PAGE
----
ISBN: 978-078-080-837-2                                     2007

The NEITI bill is intended to check the corruption and other sharp practices inherent in the country’s oil and solid minerals industry. Before its passage by both chambers of the federal legislature, industry operators, policy makers and the civil society groups subjected the bill to a series of debate.

But there’s a concern about the provision of section 3(d) and (e) of the NEITI Bill dealing with the powers of the law to obtain information from companies on the volume of the sales of oil, gas, and other minerals extracted, but provides that such information shall not be used in any manner prejudicial to the contractual obligation or proprietary interests of the extractive industry company. This was why sensitization programmes were introduced among the media, society groups, lawmakers, and stakeholders in the industry, to review certain clauses of the Bills with the hope of bringing them in conformity with the anti-corruption posture of the civilian administration and best practice

 Aims and objectives

The aims and objectives of the projects were among others, to;

  • Promote a change in clause 3(d)and (e) of the NEITI Bill;
  • Advocate for the passage of the NEITI Bill;
  • Build public awareness to support the passage of the bill.


During the dialogue participants observed as follow:

  • That the Extractive Industry Transparency Initiative  as put on the table by its international  patrons like Tony Blair and George Soros, is not a finished product to be adopted hook, line and sinker but something to be redefined to suit the Nigeria circumstances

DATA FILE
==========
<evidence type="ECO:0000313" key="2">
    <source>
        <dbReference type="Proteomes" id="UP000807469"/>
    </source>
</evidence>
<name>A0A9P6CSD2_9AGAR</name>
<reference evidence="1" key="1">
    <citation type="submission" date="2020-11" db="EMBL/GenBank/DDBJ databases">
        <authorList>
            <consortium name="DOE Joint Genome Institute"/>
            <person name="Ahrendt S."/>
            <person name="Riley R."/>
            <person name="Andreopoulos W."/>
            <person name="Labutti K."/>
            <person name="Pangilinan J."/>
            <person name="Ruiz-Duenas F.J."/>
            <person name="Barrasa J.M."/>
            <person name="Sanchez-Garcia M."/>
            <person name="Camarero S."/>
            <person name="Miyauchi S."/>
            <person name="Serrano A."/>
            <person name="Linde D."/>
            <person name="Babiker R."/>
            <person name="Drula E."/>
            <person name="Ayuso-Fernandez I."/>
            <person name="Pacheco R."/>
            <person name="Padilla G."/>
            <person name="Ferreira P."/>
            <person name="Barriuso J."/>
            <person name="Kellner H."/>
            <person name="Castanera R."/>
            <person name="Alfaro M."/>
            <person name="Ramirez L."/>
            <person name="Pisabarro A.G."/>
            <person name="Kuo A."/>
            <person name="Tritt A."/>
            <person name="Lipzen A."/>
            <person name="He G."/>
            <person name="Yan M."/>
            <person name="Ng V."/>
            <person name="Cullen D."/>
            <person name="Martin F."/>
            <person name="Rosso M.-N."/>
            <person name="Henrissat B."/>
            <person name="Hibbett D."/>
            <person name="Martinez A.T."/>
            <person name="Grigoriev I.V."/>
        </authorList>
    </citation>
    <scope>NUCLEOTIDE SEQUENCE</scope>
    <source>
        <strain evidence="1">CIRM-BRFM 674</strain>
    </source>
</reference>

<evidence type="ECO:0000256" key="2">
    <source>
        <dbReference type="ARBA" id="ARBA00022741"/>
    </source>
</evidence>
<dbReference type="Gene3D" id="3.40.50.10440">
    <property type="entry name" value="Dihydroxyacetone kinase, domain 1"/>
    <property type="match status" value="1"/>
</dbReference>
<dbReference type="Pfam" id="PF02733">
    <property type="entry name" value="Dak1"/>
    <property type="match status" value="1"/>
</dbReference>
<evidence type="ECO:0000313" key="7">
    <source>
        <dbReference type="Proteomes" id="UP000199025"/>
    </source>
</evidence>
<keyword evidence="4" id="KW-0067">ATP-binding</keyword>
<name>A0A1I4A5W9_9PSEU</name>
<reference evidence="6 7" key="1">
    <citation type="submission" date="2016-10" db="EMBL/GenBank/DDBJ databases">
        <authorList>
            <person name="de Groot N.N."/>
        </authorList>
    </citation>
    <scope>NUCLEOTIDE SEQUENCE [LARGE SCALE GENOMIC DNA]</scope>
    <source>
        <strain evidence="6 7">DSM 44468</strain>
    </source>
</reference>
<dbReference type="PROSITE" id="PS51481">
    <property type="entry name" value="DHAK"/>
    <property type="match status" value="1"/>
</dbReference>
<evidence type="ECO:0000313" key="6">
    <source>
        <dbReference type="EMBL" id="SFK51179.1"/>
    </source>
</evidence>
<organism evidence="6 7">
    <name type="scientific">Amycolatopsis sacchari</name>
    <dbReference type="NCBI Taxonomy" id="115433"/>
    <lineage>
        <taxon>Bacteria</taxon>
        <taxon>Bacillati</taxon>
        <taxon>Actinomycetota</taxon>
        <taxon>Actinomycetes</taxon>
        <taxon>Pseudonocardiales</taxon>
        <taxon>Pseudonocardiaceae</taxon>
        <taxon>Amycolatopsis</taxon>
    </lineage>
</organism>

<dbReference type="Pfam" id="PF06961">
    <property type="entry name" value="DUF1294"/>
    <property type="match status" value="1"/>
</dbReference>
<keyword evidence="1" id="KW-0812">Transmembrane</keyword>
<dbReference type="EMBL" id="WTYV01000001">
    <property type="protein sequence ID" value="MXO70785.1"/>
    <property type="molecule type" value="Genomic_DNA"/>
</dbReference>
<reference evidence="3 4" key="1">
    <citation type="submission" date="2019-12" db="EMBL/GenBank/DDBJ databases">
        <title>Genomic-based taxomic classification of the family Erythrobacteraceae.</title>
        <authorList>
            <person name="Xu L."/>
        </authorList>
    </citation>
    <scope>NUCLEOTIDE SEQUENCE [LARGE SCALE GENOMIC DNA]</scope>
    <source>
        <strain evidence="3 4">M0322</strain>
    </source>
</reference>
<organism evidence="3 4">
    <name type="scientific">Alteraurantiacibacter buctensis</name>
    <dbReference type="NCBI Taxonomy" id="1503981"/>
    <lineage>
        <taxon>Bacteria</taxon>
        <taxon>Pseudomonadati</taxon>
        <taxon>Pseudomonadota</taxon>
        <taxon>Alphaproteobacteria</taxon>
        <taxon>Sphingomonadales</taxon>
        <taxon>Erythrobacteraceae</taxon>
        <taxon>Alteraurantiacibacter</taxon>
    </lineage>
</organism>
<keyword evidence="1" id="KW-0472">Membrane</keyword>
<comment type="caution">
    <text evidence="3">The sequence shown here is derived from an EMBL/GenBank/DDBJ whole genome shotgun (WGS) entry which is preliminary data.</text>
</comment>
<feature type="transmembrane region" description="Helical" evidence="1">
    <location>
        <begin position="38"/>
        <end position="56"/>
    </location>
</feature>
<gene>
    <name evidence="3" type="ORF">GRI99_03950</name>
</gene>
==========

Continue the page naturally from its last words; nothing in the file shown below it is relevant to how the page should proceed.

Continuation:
• That the bill passed merely creates the obligators on the part of the NEITI secretariat to disseminate, by way of publication of records, reports or otherwise any information concerning revenues received by the Federal  Government from all extractive industry companies, as contained in section 3(h)
  • That the provision introduced by the Senate, to a verylarge extent is a very important provision of the Bill namely,Section 3(d), is capable of subverting the entire spirit and letters of Bill
  • That it is easy for mining and oil companies to publish what they pay to the Nigerian government in the name of transparency but that does not mean that Nigeria therefore, understands the technology, the accounting process, what the oil companies pump and other intricacies of the oil industry as to say that Nigerians control it.


At the end of the deliberations, participants recommended that;

  • Nigerians to decide whether it is an audit or a regulatory body that is important about the EITI process. If it is an audit body that is desired, the job should be assigned to the office of the Accountant General of the Federation
  • Specifically, participants took exception to a number of provisions in the Bill as passed by the NASS, strongly requesting it to rework such provision within the parameters of the Harmonized process.
  • A clause is required which would expand the meaning of transparency beyond the narrow meaning of revenue receipts by governments to include disclosure of moneys paid to oil bearing communities as part of the corporate social responsibility of companies.  
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2007-04-10T11:19:42+00:00April 10th, 2007|Categories: Books, Publications|0 Comments

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